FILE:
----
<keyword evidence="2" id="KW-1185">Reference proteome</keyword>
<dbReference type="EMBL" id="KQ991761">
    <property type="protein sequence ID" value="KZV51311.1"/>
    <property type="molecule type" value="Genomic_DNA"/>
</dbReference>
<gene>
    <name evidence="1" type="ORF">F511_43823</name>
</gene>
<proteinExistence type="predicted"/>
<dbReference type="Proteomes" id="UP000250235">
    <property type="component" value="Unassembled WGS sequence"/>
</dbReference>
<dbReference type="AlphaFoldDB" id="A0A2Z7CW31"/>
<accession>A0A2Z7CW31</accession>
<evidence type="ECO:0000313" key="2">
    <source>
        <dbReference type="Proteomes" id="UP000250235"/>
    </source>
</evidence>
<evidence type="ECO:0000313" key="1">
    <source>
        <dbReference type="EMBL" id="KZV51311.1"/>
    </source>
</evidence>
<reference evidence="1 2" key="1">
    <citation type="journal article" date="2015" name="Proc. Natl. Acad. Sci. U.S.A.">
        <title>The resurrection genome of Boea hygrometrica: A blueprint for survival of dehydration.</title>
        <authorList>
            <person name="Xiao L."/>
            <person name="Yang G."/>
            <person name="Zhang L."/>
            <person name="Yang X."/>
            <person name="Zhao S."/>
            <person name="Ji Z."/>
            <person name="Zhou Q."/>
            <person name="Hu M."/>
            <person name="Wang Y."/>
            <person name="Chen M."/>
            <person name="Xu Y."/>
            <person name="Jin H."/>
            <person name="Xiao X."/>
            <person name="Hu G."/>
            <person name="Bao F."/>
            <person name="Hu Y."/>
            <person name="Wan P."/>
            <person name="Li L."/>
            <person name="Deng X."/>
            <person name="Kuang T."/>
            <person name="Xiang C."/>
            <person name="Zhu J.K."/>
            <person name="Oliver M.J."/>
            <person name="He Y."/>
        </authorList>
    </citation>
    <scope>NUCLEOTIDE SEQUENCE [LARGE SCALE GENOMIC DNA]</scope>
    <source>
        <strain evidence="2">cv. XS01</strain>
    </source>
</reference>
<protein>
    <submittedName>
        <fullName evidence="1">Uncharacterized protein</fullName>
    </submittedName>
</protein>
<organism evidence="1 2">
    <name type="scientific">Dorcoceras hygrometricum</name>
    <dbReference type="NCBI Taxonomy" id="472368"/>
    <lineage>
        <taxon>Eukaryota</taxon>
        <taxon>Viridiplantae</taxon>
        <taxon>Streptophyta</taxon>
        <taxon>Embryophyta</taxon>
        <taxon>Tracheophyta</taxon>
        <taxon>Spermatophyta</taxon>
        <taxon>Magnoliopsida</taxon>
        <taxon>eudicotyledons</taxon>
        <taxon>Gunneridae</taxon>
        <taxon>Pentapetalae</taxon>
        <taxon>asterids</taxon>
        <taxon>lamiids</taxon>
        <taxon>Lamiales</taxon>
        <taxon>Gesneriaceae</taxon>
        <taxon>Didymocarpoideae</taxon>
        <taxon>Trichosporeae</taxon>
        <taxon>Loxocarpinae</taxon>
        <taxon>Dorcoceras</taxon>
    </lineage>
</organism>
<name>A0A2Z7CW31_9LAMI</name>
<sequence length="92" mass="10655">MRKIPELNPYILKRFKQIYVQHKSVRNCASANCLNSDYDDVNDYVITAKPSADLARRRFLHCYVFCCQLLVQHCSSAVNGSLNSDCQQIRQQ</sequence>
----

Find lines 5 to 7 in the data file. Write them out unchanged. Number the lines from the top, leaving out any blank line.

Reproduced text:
</dbReference>
<gene>
    <name evidence="1" type="ORF">F511_43823</name>